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Postal Legislation—Languishing in Legislative Limbo?
By Bob Levi
Director of Legislative & Political Affairs
Three confusing observations are percolating about the U.S. Postal Service. First, the agency has retained its historic position as the nation’s most valued federal agency. Second, the organization has failed to meet its self-declared service standards for all but one of its products and services. Third, the agency will run out of funds in 2024 absent postal legislation.
Indeed, protecting the Postal Service’s cherished position of public affection and reinvigorating the agency will hinge on improving its service performance; generating the revenue to support a universal, accessible and viable communications and logistics network; and being relieved of the onerous retiree health liability imposed on the agency through the 2006 Postal Accountability and Enhancement Act (PL 109-435). The lynchpin for ac-complishing these goals is enactment of meaningful, constructive and realistic postal legislation.
In mid-May, the Gallup Organization released the results of an April 2019 poll that evaluated the public views of eight “high-profile” federal agencies. To the surprise of no one who is involved with the Postal Service, the agency retained its top spot, with a 74 percent approval rating. The 2019 poll reflects the same USPS approval rating as the poll conducted in December 2017.
The 2019 number-two spot was secured by the Secret Service, which trailed the Postal Service by 5 percent. Furthermore, Gallup illustrated that the Postal Service commands bipartisan support: 69 percent approval from registered Republicans and 76 percent from registered Democrats. The paradox is how the agency can preserve its broad public support in light of its financial and operational challenges, which are formidable.
It is beyond question that frontline managers and rank-and-file postal employees are doing the best they can with the dwindling resources provided by upper-management. However, the seams are showing.
On the same day Gallup unveiled its poll, the Postal Regulatory Commission (PRC) issued its analysis of the USPS Fiscal Year 2018 Annual Performance Report and Fiscal Year 2019 Performance Plan. The PRC reviewed the agency’s performance goals, evaluated whether the agency achieved those goals and offered policy objectives.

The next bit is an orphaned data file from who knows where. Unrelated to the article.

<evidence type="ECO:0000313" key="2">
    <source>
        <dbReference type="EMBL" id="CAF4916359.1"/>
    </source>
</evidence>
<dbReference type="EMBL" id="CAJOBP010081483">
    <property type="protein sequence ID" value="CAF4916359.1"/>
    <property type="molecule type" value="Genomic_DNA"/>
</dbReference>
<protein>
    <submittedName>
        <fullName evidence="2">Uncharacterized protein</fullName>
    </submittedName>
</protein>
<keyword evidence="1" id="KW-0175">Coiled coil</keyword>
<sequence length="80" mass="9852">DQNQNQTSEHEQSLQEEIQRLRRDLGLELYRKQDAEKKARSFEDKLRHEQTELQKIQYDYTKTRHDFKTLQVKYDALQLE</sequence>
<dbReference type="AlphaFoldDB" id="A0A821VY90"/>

In part, the commission concluded that the USPS failed to meet the “high-performance quality goal” for market-dominant products. Generally, the PRC evaluated on-time delivery of First-Class and marketing mail and periodicals. In addition, the PRC reported that the USPS met only one of nine targets for “excellent customer experience.” This composite score includes delivery, retail experience, customer care centers, usps.com and business mail entry units. The only metric that met or exceeded the target was the business mail entry unit.
In late April, before the Gallup and PRC reports, the House Oversight and Reform Committee conducted a hearing on the financial status of the Postal Service. At the hearing, Postmaster General Megan Brennan testified that, without much-needed legislation, the Postal Service will run out of funds in 2024. In part, the five-year window is attributable to the fact the Postal Service is paying for retiree health benefits—both its annual premium costs and its amortized future retiree liability—from the Postal Retiree Health Benefit Trust Fund, not from the operational budget.
If the Postal Service would comply with current law and make its annual payments into the Trust Fund, the agency would be insolvent next year. This stark warning should have been the unadulterated message of the hearing. However, a dispute between the Postmaster General and Rep. Mark Meadows (R-NC) derailed the hearings and may have jeopardized the timing of postal legislation.
Meadows, the leading Republican advocate for bipartisan postal legislation, complained that he was misled by the Postal Service about when the agency would share its 10-year business plan with the committee. Meadows argued he was promised a January 2019 delivery date and that there was a subsequent communication breakdown with the Postal Service, including the inability of the agency to deliver on its promise of a business plan. Meadows cautioned the Postal Service that the controversy endangered his past advocacy in support of the agency.
Furthermore, he got Brennan to concede that the pending business plan likely would include a reduction in delivery frequency for letter mail. Full committee Chairman Elijah Cummings (D-MD) and Government Operations Subcommittee Chairman Gerry Connolly (D-VA) sought to calm the controversy by acknowledging the necessity of Meadow’s constructive participation in postal legislation and directing the Postal Service to deliver its business plan to the committee in early July.
It’s unlikely that legislation will be introduced before the submission of the business plan. Regrettably, as Meadows commented, time is fleeting this year. The delay has broad implications for the success of a 2019 postal bill.
Indeed, many in the postal community had hoped for the expeditious introduction and prompt committee approval of postal legislation. This would have enabled the other committees of likely jurisdiction to have had the opportunity to review the measure before July and bring the bill to the House floor before the summer recess. Presently, meeting this timeline would be heroic.
Nevertheless, postal advocates must not be dispirited by the trials and tribulations of enacting comprehensive postal legislation. We must work together to lift reform from legislative limbo. We also must urge our members of Congress to join with their constituents to safeguard America’s most cherished government service, equip the agency with the resources to improve its performance and divest the organization of a punitive and unfair liability.